Private Equity vs Venture Capital
Venture capital and Private equity are similar in concept; in that, they both represent a form of capital that is contributed in order to facilitate growth in the company that they are being invested in. However, venture capital and private equity are very different types of capital and are used in different scenarios. While private equity investments are made in just a few companies, venture capital investments are usually made in a larger number and better diversified set of companies. The following article clearly explains each form of capital and outlines their differences.
Venture capital is usually the startup capital that is contributed to companies with high growth potential and high risk. Venture capital is very important for small start-ups that do not have access to other forms of capital that may be obtained through selling securities in financial markets or bank loans.
The investment in a start up by venture capital investors is quite risky with high probability of failure. However, the firms to be invested in are chosen carefully and represent exceptional growth prospects (which may be due to the introduction of a new and innovative product or solution to the market) and represent a possibility of making exceptional returns in the case that the company succeeds.
The venture capital investor will hold a portion of the equity from the companies that investments are made in, and will be entitled to shares in the company in the event that it decides to go public by selling its shares on a stock exchange.
Private equity is the capital that is invested in private companies by individual or institutional investors. Private equity may also be referred to as the private funds that are invested in buying a public firm thereby de-listing it from the stock exchange.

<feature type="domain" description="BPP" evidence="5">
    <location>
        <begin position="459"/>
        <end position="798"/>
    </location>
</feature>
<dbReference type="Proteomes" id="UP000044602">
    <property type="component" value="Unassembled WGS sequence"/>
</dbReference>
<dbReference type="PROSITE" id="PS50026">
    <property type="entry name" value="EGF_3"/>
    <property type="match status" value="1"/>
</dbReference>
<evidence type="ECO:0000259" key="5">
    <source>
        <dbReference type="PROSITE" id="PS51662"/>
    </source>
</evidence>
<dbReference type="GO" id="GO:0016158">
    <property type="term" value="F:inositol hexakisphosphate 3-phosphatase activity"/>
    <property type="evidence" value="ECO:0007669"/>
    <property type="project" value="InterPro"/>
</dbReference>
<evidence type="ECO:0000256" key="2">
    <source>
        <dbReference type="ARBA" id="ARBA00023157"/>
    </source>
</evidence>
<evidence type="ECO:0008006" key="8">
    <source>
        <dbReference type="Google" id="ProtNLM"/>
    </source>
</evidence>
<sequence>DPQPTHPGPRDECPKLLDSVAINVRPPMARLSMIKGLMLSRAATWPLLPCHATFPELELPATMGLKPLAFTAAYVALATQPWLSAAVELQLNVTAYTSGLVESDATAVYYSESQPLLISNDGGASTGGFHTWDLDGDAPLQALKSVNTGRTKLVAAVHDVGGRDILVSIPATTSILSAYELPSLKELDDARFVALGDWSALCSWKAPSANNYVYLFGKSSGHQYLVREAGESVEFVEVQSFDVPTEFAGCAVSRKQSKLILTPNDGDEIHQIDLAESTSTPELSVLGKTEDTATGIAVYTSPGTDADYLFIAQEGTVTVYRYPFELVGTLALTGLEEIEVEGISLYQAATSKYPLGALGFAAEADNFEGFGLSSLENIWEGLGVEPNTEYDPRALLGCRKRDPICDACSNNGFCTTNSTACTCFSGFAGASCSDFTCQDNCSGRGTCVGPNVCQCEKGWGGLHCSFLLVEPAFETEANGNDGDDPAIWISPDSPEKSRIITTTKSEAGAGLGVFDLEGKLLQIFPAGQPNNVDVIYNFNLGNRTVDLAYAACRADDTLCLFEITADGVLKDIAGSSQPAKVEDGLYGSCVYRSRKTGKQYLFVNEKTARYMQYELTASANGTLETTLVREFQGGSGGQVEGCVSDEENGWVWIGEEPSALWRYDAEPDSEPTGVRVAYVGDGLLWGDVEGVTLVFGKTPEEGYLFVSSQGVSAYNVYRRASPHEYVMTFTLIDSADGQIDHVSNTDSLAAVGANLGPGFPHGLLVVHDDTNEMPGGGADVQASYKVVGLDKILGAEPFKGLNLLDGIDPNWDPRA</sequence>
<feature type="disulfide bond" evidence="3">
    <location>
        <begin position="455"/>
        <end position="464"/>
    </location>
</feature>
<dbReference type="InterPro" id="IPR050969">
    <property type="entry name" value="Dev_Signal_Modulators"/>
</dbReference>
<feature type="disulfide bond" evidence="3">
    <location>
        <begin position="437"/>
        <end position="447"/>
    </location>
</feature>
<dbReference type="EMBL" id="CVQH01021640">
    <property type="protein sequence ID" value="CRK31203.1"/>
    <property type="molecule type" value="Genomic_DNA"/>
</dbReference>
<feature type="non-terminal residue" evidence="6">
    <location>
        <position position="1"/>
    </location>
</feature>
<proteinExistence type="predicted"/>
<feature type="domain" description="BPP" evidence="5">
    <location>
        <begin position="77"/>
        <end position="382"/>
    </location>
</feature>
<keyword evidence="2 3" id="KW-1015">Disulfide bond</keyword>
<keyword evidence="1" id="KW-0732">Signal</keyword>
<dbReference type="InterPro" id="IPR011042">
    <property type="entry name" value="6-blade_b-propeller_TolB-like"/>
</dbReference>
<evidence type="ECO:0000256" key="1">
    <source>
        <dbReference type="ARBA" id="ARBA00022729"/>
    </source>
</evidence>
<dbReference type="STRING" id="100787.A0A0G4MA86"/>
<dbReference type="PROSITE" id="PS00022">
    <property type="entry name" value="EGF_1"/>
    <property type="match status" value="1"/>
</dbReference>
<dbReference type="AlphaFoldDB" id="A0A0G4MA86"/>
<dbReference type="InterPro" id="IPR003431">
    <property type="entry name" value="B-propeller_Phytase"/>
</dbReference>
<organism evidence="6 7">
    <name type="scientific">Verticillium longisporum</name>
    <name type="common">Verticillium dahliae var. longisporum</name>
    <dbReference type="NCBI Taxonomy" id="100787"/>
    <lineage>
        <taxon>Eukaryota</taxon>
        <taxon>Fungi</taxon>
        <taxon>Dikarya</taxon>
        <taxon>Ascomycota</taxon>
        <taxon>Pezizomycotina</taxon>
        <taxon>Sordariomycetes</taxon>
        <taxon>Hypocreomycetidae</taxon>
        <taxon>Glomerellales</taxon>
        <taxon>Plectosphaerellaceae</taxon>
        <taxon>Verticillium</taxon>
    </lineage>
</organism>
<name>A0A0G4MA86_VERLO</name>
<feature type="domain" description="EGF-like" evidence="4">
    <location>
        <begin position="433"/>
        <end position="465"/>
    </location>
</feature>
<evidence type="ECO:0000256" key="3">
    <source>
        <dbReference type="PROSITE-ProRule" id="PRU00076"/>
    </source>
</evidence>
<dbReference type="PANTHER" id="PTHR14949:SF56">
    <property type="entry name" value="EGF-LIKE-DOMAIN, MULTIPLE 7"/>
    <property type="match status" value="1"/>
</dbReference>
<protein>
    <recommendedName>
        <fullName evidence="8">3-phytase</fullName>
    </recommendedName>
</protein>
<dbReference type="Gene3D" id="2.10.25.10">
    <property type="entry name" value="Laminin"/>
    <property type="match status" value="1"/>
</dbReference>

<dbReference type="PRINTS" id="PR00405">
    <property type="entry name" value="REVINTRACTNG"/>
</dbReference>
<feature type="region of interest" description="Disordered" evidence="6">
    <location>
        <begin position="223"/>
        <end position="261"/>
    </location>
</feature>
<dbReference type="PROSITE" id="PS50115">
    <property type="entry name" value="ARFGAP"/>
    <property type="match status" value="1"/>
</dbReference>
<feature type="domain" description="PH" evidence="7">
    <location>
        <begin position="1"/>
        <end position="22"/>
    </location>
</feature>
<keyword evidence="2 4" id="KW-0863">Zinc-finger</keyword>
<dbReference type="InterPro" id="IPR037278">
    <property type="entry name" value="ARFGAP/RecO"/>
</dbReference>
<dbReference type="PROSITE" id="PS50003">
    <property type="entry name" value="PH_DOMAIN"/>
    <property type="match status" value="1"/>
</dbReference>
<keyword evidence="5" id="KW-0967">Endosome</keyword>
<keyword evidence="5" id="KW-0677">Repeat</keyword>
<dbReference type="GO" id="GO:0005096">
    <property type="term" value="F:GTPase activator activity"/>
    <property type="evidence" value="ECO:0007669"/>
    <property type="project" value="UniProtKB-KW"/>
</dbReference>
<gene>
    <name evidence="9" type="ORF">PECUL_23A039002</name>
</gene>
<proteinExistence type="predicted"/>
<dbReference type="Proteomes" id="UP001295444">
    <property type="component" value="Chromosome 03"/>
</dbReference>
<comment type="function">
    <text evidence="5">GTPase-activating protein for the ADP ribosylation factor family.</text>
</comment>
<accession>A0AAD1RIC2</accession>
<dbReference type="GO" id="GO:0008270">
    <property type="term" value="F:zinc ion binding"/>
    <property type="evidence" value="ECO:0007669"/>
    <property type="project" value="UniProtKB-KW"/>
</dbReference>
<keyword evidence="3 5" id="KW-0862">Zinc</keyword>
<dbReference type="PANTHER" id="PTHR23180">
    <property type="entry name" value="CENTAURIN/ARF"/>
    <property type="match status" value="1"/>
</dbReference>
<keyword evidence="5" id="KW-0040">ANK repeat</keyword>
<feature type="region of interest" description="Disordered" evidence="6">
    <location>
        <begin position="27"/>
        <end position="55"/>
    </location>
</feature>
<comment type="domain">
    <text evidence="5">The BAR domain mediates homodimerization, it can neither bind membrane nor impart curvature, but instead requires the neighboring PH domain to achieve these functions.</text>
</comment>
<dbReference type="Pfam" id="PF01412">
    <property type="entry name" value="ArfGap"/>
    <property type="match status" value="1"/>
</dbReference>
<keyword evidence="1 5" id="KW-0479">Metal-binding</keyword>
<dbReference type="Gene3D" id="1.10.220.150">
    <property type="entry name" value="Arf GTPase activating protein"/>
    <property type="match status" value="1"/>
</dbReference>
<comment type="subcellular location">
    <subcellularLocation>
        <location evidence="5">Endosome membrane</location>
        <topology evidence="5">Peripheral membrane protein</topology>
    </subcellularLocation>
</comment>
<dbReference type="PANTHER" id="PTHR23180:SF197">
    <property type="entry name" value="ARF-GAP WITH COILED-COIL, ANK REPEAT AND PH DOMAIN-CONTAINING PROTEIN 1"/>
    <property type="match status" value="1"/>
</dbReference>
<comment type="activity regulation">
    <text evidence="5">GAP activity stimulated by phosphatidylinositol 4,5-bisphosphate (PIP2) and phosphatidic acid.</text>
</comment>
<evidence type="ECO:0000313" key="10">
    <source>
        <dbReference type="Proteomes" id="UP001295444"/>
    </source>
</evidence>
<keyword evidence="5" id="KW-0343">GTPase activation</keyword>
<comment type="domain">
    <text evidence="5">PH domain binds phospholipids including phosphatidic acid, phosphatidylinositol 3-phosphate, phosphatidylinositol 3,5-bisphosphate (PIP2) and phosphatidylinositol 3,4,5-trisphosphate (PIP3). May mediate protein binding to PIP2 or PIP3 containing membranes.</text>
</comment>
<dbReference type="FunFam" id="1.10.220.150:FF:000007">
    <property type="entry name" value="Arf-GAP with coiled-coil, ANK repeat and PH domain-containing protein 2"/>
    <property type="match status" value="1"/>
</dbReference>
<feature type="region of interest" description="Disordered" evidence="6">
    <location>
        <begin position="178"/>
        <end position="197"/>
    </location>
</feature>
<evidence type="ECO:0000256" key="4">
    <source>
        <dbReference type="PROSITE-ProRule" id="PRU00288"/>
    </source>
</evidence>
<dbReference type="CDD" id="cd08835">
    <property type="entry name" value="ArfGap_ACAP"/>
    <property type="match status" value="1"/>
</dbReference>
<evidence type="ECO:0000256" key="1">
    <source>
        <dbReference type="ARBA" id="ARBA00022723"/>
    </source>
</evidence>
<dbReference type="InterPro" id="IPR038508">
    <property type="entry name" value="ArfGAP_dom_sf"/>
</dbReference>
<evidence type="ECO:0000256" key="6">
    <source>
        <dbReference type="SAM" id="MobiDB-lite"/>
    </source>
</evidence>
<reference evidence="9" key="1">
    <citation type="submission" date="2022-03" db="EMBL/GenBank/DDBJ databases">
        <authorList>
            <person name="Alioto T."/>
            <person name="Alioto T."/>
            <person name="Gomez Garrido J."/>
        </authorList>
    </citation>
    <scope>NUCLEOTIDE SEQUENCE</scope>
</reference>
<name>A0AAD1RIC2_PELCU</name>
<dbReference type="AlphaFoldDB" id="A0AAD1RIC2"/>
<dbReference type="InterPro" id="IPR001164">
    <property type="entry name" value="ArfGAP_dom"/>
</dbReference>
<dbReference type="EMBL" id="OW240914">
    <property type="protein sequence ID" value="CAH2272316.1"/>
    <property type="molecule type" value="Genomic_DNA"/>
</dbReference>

Private equity funds also undertake leveraged buyouts where debt is issued to gather funds to buyout a public firm. These public firms are privately acquired through buyouts so that they can be turned around, and finally sold to another firm or publicly listed.
The investment made in a private company needs to be committed for longer periods of time, and therefore, are usually made by wealthy individuals or institutional investors.
Private Equity and Venture Capital
Private equity and venture capital are both forms of capital that are invested in firms with aims to make profits. Venture capitalists usually invest in quite risky start up businesses whereas private equity investors tend to invest in more stable and established firms. Venture capital investors will have to wait for a longer time to obtain a return on their investment as it takes longer for a small start up to make sizable profits. The waiting period for a private equity investor will be shorter since the investment is made in a more stable, mature and established firm.
Private Equity vs Venture Capital
- Venture capital and Private equity are similar in concept to each other in that they both represent a form of capital that is contributed in order to facilitate growth in the company that they are being invested in.
- Venture capital is usually the startup capital that is contributed to companies with high growth potential and high risk.
- Private equity is the capital that is invested in private companies by individual or institutional investors.
- Venture capitalists usually invest in quite risky start up businesses whereas private equity investors tend to invest in more stable and established firms with lower risk levels.